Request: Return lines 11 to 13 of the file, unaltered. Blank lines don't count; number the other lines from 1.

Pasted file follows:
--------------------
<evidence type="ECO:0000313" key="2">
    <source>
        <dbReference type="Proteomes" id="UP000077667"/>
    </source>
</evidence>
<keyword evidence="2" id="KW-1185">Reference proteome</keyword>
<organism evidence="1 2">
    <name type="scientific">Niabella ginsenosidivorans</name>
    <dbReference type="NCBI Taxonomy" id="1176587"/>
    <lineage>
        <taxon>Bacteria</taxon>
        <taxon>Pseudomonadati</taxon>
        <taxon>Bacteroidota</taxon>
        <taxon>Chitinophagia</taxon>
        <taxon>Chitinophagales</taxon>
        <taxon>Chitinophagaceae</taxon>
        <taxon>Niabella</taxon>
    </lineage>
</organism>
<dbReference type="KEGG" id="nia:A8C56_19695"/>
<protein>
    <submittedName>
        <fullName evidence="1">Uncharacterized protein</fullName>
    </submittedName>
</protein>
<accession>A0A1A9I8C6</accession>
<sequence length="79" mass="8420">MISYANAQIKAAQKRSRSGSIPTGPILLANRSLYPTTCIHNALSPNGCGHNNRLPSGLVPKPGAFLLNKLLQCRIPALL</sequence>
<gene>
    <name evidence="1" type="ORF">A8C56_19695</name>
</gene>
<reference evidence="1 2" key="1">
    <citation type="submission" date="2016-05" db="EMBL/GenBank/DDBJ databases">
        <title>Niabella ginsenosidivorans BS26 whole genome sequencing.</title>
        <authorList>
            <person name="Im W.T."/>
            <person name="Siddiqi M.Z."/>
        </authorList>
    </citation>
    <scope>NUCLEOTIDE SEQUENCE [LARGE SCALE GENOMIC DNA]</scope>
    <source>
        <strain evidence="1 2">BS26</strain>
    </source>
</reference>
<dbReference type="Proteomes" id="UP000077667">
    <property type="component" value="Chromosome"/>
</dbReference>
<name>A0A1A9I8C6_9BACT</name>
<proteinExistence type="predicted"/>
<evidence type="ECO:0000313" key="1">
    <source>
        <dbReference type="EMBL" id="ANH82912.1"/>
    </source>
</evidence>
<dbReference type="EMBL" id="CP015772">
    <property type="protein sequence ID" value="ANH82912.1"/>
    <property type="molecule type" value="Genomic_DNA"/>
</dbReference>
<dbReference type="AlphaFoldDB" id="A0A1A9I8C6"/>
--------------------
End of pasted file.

        <taxon>Bacteria</taxon>
        <taxon>Pseudomonadati</taxon>
        <taxon>Bacteroidota</taxon>